NCGA Week in Review

December 6, 2019

Pardon Our Dust

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The North Carolina General Assembly remains adjourned for the year as members spend some time back home in their districts, gearing up for what is to come in 2020. Legislators will be back in Raleigh sooner rather than later as members of both the House and the Senate are scheduled to reconvene on Tuesday, January 14th. Until then, legislators are keeping busy as candidate filing for the next election opened on Monday. The Raleigh City Council, the State Board of Education, and the Department of Transportation Board all met this week to continue work while lawmakers have some time away from Raleigh.

Congressional Maps

Just in time for the start of the candidate filing period, the three-judge panel signed off on the newly redrawn district maps for North Carolina’s 13 U.S. House of Representatives seats. Lawmakers met shortly before the Thanksgiving holiday to redraw the maps. The same three-judge panel issued an injunction law month, prompting the redistricting process to begin. The injunction encouraged, but did not mandate, that lawmakers redraw the state’s House of Representatives districts prior to the 2020 election. The judges issued the injunction on the premise that the 2016 maps are likely to contain extreme partisan gerrymandering. The court strongly encouraged lawmakers to begin the Redistricting process sooner rather than later as the three-judge panel reserved the ability to delay the March 3, 2020 primaries until the new maps are redrawn to their satisfaction. While the court expressed concerns that the redrawn district maps were not a complete fix to the problems they found, in the end, the 2016 maps were replaced and that was what was most important to the panel. The judges’ decision on Monday opened up candidate filing for North Carolina’s U.S. House of Representatives seats. Candidate filing will remain open until December 20th.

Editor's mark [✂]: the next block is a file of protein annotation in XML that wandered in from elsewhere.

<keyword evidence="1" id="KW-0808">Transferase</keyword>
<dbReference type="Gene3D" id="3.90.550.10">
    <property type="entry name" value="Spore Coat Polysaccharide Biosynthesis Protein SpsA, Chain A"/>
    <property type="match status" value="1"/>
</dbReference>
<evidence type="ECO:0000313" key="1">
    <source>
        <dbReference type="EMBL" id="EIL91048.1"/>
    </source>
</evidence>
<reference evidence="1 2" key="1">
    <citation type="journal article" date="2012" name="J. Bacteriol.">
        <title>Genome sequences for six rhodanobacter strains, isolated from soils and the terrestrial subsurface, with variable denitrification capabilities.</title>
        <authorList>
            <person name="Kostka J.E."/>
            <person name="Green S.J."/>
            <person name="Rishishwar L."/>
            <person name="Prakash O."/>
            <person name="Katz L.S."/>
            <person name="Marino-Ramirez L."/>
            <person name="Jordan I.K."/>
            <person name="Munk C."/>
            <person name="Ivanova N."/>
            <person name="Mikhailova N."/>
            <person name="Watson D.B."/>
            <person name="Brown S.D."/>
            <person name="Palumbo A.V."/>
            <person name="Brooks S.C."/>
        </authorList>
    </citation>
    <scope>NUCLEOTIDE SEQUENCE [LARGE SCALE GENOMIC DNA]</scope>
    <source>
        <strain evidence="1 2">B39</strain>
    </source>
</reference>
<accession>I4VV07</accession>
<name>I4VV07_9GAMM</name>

Candidate Filing

Candidate filing for the 2020 election officially opened this week. Candidates seeking election to the state General Assembly, the office of the Governor, Lieutenant Governor, U.S. congress, among a number of other elected public offices such as Insurance Commissioner and Commissioner of Agriculture, are able to file their candidacy until noon on December 20th. While all eyes are often on who is running in any given race, this year, much of the focus has been on who is not running as a handful of lawmakers have announced they would not be seeking reelection over the last few weeks.

To date, nine current members of the state Senate and 11 current members of the state House have either filed their candidacy for a different office or have announced that they will not be seeking reelection in 2020. In the House, the members include:

  • Rep. Chaz Beasley (D-Mecklenburg) has filed his candidacy for Lieutenant Governor
  • Rep. MaryAnn Black (D-Durham)
  • Rep. Debra Conrad (R-Forsyth)
  • Rep. Kevin Corbin (R-Macon) has filed his candidacy for a state Senate seat.
  • Rep. Josh Dobson (R-McDowell) has filed his candidacy for Labor Commissioner.
  • Rep. John Fraley (R-Iredell)
  • Rep. Holly Grange (R-New Hanover) has filed her candidacy for Governor.
  • Rep. Yvonne Lewis Holley (D-Wake) has filed her candidacy for Lieutenant Governor.
  • Rep. Chuck McGrady (R-Henderson)
  • Rep. Michele Presnell (R-Yancey)
  • Rep. Michael Speciale (R-Craven)

Over in the Senate, members include:

  • Sen. John Alexander (R-Wake)
  • Sen. Harry Brown (R-Onslow)
  • Sen. Jim Davis (R-Graham)
  • Sen. Rick Gunn (R-Alamance)
  • Sen. Rick Horner (R-Nash)
  • Sen. Floyd McKissick (D-Durham) has been appointed to the Utilities Commission.